JOURNAL ARTICLE
MULTICENTER STUDY
RANDOMIZED CONTROLLED TRIAL

A randomized, placebo-controlled study of duloxetine for the treatment of children and adolescents with generalized anxiety disorder

Jeffrey R Strawn, Apurva Prakash, Qi Zhang, Beth A Pangallo, Chad E Stroud, Na Cai, Robert L Findling
Journal of the American Academy of Child and Adolescent Psychiatry 2015, 54 (4): 283-93
25791145

OBJECTIVE: To evaluate the efficacy, safety, and tolerability of the selective serotonin norepinephrine inhibitor duloxetine in children and adolescents with generalized anxiety disorder (GAD).

METHOD: Youth aged 7 through 17 years with a primary diagnosis of GAD were treated with flexibly dosed duloxetine (30-120 mg daily, n = 135) or placebo (n = 137) for 10 weeks, followed by open-label duloxetine (30-120mg daily) for 18 weeks. Efficacy measures included the Pediatric Anxiety Rating Scale (PARS), Clinical Global Impression-Severity (CGI-Severity) scale, and Children's Global Assessment Scale (CGAS). Safety measures included the Columbia-Suicide Severity Rating Scale (C-SSRS) as well as vital signs and electrocardiographic and laboratory monitoring.

RESULTS: On the primary efficacy measure (PARS severity for GAD), mean improvement from baseline to 10 weeks was statistically significantly greater for duloxetine (-9.7) compared with placebo (-7.1, p ≤ .001, Cohen's d: 0.5). Symptomatic response (50% improvement on the PARS severity for GAD), remission (PARS severity for GAD ≤8), and functional remission (CGAS >70) rates for the duloxetine group (59%, 50%, 37%, respectively) were statistically significantly greater than for the placebo group (42%, 34%, 24%, respectively, p ≤ .05) during acute treatment. Changes in systolic and diastolic blood pressure and discontinuation because of adverse events did not statistically differ between the duloxetine and placebo groups, although gastrointestinal-related adverse events, oropharyngeal pain, dizziness, cough, and palpitations were reported with a statistically significantly greater incidence for the duloxetine group compared with the placebo group. Mean changes in pulse and weight for the duloxetine group (+6.5 beats/min, -0.1 kg, respectively) were statistically different from the placebo group (+2.0 beats/min, +1.1 kg, respectively, p ≤ .01).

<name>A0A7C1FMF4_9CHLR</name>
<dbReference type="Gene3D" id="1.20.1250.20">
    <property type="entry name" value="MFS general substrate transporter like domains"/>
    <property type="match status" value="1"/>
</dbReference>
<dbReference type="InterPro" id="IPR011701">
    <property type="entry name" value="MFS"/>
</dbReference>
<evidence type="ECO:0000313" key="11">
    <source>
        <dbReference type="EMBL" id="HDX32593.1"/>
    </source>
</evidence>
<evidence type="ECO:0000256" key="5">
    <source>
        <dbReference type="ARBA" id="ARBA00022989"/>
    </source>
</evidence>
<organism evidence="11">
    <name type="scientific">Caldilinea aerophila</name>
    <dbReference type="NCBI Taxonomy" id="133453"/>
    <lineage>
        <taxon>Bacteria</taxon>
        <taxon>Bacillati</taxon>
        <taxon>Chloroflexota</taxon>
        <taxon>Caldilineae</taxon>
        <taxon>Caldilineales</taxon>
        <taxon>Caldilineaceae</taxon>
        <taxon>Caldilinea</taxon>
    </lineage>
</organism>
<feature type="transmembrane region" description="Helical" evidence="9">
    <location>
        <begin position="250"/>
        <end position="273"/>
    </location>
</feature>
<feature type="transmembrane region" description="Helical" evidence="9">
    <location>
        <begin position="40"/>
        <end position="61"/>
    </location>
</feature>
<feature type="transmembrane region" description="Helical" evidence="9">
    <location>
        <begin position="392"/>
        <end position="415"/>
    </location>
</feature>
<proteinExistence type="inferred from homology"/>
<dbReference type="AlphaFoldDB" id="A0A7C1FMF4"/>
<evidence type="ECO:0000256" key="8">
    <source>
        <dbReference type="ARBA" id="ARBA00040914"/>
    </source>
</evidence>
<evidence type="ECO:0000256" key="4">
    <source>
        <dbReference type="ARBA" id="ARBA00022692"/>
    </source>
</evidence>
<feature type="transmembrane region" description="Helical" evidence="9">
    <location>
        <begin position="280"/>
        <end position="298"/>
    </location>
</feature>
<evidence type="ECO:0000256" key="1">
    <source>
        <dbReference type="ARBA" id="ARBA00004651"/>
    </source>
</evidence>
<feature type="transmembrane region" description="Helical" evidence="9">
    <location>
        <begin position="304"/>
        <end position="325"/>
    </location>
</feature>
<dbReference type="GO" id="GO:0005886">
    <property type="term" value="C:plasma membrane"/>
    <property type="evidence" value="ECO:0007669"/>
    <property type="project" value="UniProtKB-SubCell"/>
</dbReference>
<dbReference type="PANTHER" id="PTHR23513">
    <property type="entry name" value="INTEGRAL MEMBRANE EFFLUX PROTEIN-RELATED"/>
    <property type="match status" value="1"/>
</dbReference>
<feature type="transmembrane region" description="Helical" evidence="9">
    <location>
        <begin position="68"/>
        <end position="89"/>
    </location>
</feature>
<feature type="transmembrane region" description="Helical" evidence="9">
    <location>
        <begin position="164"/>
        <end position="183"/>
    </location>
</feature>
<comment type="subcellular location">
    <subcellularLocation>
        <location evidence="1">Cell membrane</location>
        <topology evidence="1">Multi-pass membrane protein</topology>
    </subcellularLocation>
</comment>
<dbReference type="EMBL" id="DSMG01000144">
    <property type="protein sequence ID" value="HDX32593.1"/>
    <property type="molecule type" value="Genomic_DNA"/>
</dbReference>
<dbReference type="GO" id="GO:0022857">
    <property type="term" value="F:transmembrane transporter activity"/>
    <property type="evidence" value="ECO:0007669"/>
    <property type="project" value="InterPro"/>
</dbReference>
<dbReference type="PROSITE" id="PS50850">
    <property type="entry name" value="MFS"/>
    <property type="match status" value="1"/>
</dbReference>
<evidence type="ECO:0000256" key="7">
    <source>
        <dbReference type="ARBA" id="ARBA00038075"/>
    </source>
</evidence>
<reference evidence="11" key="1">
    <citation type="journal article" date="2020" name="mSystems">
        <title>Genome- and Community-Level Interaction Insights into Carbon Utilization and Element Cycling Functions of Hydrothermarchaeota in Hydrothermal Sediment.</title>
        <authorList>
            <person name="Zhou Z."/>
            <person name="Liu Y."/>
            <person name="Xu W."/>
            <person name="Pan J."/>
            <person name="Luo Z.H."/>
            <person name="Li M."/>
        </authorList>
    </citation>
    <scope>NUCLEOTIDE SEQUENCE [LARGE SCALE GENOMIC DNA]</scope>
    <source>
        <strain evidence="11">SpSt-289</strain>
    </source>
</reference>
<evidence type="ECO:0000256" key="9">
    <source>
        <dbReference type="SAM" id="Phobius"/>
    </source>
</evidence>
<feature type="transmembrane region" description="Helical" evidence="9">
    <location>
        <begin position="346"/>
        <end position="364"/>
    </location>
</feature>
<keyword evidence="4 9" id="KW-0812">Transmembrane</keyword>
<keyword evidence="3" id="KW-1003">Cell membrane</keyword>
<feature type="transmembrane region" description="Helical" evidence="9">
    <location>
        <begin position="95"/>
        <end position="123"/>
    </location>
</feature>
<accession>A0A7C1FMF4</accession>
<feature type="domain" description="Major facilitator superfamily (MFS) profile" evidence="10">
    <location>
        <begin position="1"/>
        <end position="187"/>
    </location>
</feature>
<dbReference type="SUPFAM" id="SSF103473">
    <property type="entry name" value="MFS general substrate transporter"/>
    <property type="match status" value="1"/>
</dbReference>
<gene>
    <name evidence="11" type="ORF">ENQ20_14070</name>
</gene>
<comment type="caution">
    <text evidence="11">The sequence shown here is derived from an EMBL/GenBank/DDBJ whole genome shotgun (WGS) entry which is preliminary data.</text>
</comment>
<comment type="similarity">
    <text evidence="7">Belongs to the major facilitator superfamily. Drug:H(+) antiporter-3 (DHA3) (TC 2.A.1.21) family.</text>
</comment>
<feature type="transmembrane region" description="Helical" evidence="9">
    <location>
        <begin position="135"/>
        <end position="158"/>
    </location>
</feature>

CONCLUSION: In this study, duloxetine was superior to placebo on the primary efficacy analysis of mean change from baseline to week 10 on the PARS severity for GAD score, and safety results were consistent with the known safety profile of duloxetine in pediatric and adult patients. Clinical trial registration information-A Study in Pediatric Participants With Generalized Anxiety Disorder; http://clinicaltrials.gov; NCT01226511.

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